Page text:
I Love Coyotes and I Don’t Care Who Knows

By Chris Clarke

Chris Clarke is a journalist, writer, activist, and co-host on the new podcast, “Ninety Miles from Needles.” Clarke has been interpreting the desert for more than 30 years. He is joined by co-host, Alicia Pike, a talented co-conspirator, and by the community of activists and others working to keep the desert whole.

I will never understand people who don’t like coyotes.

I mean, it really doesn’t matter much to coyotes as a whole whether we like them or not. Sure, individual coyotes can suffer at our hands, which makes me about as angry as it would any other red-blooded bunny hugger. But coyotes, as a whole, have been doing just great despite completely ridiculous efforts on the part of humans to make them go away. Since the 19th Century, the US government has spent untold millions of our dollars indiscriminately murdering coyotes — half a million between 2006 and 2011, for example — and yet there are more coyotes alive today than there ever were before we started massacring them.

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I spent the first couple decades of my life living where there were no coyotes. I won’t be doing that again if I can help it. For the last dozen years I have lived literally surrounded by coyotes. It would be hard to lose that. Funny thing. If I get woken up at three in the morning by loud singing coming from my neighbors’ yard, there’s part of me that unconsciously checks the species of the singers. If the singers are humans, I get incensed and think about people feeling entitled and some people have to work in the damn morning. If they’re coyotes, I smile, my heart swells, and I go back to sleep. I admit this constitutes a bias on my part.

There was one morning a few years back, where I was up early, like around 4:30, getting ready to drive to a 9:00 am meeting in Shoshone. Stumbling around my kitchen making coffee, I heard a family of coyotes begin to sing, and I smiled deep and woke all the way up, and then some person in one of the nearby houses ruined the concert by letting fly with an air horn. The coyotes fell silent. I was still furious when I passed Baker on my way north three hours later. It was a textbook case of coyotus interruptus.

At this point some readers are no doubt thinking about some beloved cat or small dog, or big dog, that is no longer around because it had an unfortunate interaction with a coyote or two. My fondness for coyotes doesn’t mean I don’t empathize. I have a dog who, while smarter than I am, is just stupid enough to pick fights with coyotes. I don’t let her do that. We can have the larger argument about unsupervised pets roaming loose outside in a later essay, but it’s an especiall bad idea to let your pets roam outdoors in coyote country. We have, after all, spent a century and change trying to get the coyotes to change their ways. They’re not going to, so we have to. It’s simple math. That said, I totally get being furious at them if you’re grieving. It’s an emotionally healthy response. I have lost a pet or seven, though mostly to old age, and I have spent months being red-hot angry at the Second Law of Thermodynamics.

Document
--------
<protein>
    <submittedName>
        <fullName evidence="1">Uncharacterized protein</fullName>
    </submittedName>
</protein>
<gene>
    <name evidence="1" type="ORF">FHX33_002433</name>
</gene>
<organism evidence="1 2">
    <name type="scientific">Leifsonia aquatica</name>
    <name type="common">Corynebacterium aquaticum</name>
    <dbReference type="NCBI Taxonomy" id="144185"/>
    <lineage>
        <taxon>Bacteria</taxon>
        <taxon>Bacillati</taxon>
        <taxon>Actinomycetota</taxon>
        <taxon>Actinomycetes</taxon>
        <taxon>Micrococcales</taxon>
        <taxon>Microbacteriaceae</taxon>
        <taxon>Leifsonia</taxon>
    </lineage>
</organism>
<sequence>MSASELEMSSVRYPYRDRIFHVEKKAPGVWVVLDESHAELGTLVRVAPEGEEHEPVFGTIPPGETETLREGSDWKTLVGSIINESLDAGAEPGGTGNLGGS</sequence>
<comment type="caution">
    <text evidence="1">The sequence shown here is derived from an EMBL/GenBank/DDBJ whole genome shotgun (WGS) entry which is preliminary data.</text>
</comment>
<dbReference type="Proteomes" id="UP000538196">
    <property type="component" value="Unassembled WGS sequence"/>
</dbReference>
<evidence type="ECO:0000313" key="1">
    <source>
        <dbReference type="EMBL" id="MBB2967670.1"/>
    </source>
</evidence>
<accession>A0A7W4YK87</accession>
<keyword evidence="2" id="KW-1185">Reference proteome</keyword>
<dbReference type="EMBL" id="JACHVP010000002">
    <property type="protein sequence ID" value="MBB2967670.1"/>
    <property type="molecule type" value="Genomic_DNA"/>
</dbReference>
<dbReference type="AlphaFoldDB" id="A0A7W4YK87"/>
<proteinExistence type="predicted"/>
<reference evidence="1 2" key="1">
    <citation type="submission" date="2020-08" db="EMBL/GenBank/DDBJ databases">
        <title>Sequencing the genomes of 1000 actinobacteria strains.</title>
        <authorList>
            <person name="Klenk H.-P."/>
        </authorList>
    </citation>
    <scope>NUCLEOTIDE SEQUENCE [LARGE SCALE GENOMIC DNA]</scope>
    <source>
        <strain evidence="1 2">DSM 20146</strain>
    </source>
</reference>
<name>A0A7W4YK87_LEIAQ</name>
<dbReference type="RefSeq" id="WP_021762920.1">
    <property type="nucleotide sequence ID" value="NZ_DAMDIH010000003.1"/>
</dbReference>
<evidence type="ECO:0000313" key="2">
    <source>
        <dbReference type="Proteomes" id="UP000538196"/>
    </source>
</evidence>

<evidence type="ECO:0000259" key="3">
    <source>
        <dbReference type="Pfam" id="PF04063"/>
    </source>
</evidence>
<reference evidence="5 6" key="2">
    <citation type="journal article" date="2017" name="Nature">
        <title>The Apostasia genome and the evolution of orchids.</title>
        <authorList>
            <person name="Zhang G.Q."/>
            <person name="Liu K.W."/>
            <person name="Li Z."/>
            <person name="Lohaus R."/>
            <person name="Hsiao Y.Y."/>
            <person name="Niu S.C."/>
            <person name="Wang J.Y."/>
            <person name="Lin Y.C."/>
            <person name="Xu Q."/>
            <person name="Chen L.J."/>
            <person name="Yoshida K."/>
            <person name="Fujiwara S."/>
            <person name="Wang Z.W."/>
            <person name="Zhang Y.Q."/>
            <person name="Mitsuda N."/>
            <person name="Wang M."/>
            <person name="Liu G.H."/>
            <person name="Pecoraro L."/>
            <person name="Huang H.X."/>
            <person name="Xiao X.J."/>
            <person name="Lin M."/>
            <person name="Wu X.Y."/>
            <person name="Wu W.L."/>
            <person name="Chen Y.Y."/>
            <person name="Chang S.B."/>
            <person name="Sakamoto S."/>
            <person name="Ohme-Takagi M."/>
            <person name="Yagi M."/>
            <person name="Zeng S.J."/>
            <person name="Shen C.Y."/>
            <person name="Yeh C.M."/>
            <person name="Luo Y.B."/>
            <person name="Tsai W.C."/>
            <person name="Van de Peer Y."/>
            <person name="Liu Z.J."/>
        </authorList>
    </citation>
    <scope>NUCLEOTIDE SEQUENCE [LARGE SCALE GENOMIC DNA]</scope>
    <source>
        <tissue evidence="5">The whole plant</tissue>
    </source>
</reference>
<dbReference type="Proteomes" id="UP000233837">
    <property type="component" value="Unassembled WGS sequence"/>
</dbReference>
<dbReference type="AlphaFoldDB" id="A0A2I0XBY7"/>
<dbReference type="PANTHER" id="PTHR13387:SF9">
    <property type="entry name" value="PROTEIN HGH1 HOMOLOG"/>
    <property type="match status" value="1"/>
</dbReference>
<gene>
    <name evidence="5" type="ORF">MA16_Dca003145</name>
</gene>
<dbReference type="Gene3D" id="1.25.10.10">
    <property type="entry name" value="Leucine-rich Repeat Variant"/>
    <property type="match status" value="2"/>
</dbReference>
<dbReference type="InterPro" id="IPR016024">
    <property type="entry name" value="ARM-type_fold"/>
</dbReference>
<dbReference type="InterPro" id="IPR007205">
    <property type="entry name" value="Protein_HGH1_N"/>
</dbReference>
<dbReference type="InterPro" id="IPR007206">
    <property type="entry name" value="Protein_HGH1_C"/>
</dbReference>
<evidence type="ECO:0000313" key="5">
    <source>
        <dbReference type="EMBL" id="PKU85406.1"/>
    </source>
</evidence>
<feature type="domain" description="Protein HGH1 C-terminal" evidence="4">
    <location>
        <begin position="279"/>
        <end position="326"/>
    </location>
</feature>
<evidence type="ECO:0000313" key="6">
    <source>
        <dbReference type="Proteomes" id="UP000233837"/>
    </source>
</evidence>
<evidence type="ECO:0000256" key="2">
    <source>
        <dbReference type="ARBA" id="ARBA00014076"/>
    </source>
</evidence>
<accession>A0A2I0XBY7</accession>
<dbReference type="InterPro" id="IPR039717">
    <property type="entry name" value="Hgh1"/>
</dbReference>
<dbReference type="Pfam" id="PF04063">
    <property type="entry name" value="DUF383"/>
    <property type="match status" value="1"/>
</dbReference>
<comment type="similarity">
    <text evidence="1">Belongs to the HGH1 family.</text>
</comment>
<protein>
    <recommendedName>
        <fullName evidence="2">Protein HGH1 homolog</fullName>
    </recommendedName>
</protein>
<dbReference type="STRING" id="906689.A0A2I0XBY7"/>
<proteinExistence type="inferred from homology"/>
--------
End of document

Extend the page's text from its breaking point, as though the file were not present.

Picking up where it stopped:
What I don’t get is the people who make disliking coyotes a lifestyle. I run into them from time to time. There are a few people, mainly men, who take up killing coyotes as a mission in life. They have persuaded themselves that coyotes are evil vermin, and on occasion they try to persuade me as well. “Have you seen what they’ll do to a calf? The suffering they cause?” they’ll ask. I have, in fact. I have also seen what happens in slaughterhouses, and I have a strong opinion about which is the greater evil.

Unpleasant topics aside, though, the main reason I don’t understand how people out here in the desert can have any feeling other than awed respect for coyotes is that they fit. They’re like redwood trees in a redwood forest, or bison on the prairie, or constellations in the night sky. Coyotes live in the desert as though every desert plant and animal donated their camouflage and trickery and resilience and spikiness, which was all then distilled into one crafty species. They are the lords of the Mojave Desert. Really, we’re just borrowing the place from them, and we may as well start to act like it.

By the way, you do know not to feed them, right? We’ll discuss why in an upcoming episode of 90 Miles from Needles, available at 90milesfromneedles.com or your favorite podcast source.

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